Day 2 in Amsterdam starts very early – almost too early and will include the Amsterdam Big 4 – Anne Frank House, Van Gogh Museum, Rijksmuseum, and Vondelpark – an ambitious agenda that will maximize kid whining and parental stress! So we fortify ourselves with a breakfast of fresh baked rolls, ham, cheese, yogurt, fruit, and smoothies – so, basically your average light meal – and set off for the city.
It’s a beautiful crisp spring morning and we take our first tram ride from central station to the Westerkerk church on the Prinsengracht canal. The church has a small statue of Anne Frank on the outside and it suddenly hits me that 30 years after I first read her diary, I am finally going to be inside Anne’s house. It’s a surreal feeling and not one I can even begin to describe – like an out-of-body feeling of vujà dé (the feeling that this has never happened to me before)!
I was in 6th grade when I read Anne’s diary, curled up on my bed in Pune, devouring the life of this girl who was separated from me by time and geography and language and life experience – but whom I felt so curiously connected to – her love of friends and family, her little irritations at an older sister, her close connection and constant bickering with her parents, her railing at real and imagined injustices.
Our appointment is for 9:20 am and we are early but the line to get into the house already has about 30 people in it. Buying the tickets ahead of time online has been an uncharacteristically smart idea!* We duck into a coffee shop next door to wait and for some hot chocolate and cappuccino – since we had that really light breakfast – sheesh!! When 9:15 rolls around, we traipse to the front of the line, ring the bell and are shown into the house.
The first room has huge photos of Anne and quotes from her diary on the walls. I start tearing up immediately. In the next room there is a short video on the history of the Nazi occupation of the Netherlands, a brief description of the timeline of Anne’s journey, and it ends with the sad realization that she was buried in a mass grave at the age of 15 one month before Bergen-Belsen was liberated by Allied troops. The next 40 minutes we walk through the house, a huddle of strangers now forever linked by this experience. I see the pictures of film stars by Anne’s bed and everywhere there are excerpts from her diary. Along with the deep, uplifting words there are also flashes of petulance and irritation and teenage angst – some words you can almost imagine accompanied with the universal eye roll. There are no photos or videos permitted but I can’t resist this one of Maya reading the diary. Maya is horrified that I didn’t follow the rules – what can I say – I’m a rebel!
We each write our names in the book of visitors after which Maya thanks me for bringing her to see Anne Frank’s house and I get choked up again – Adam brings me down to earth by loudly proclaiming how bored he is – and all’s right with the world! The tour ends in an interactive exhibit, which is actually my favorite part, called Free2Choose. We are all in this big room, where we gather around multiple monitors in an open area. There are about 20-30 stations, each with two buttons – a red one and a green one. We watch 2 minute videos about human rights issues facing various communities and governments around the world – gay marriage, free speech, religious freedoms – and each video ends with a question that we, the visitors, have to give our opinion about by pressing one of the buttons for yes and the other for no. It’s a fascinating study – some issues are very cut and dried where we all vote en masse and there is a palpable sense of camaraderie in the room. Other issues, not so much – lots of shades of gray and no neat answers.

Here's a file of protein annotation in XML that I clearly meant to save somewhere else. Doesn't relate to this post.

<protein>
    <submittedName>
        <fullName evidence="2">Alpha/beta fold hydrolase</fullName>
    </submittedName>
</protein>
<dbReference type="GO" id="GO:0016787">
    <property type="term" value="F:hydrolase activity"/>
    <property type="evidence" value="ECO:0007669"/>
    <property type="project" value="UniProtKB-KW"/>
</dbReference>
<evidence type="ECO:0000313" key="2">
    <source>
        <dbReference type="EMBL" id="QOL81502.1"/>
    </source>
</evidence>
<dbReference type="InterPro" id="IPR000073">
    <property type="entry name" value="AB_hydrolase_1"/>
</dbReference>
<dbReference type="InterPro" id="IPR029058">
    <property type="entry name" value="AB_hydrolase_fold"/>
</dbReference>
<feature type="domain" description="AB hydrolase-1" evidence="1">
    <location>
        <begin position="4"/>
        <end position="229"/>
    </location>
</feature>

We leave the Anne Frank house and take a walk through the quaint Jordaan neighborhood, right across the street. With lovely little streets and shops and crooked houses, this is a beautiful part of Amsterdam….that my kids decide is too quiet and so they proceed to make their presence known! Who knew that singing “Radioactive” in loud voices could make a street come alive somehow!
We head over to the Van Gogh museum for a spot of lunch and then a tour through some of the most beautiful paintings by the most tormented painter. I buy the audio guide for kids which is a great deal because it
keeps them quiet gives them some fantastic information about all the paintings they see. Totally worth the 5 Euros, and at the end they each get to pick a postcard of their favorite painting. As an added benefit they take turns at telling me about the paintings – and then we have a brief talk about clinical depression and suicide – good times!
From here it’s on to the Rijksmuseum after stopping to clamber all over the iAmsterdam sign. With the most beautiful Vermeer’s and Rembrandt’s, the Rijksmuseum is an ode to the luminous style of the great Dutch painters. The kids appreciate the Night Watch and the Pirates of the Caribbean ship and the creepiest little girl who looks like she came out of a horror film!
And finally it’s time to leave behind the museums – which inevitably result in child joygasms – and head over to Vondelpark for hot chocolate and cappuccino – and of course, chips and guacamole!
This brings us to the end of Day 2 – a very emotionally charged day which we faced with periodic and regular breaks for chocolate and fries! Tomorrow is kid’s choice – which means there will be no museums! Oh happy day!
*Tip: Book your tickets to the Anne Frank house early and online – the 50 cents extra per ticket is totally worth it. However, this requires advance planning so for the fly-by-the-seat-of-your-pantsers who are reading this and thinking – “That’s soooo uncool man“, here is what the line looks like to go in if you don’t – so….there’s that!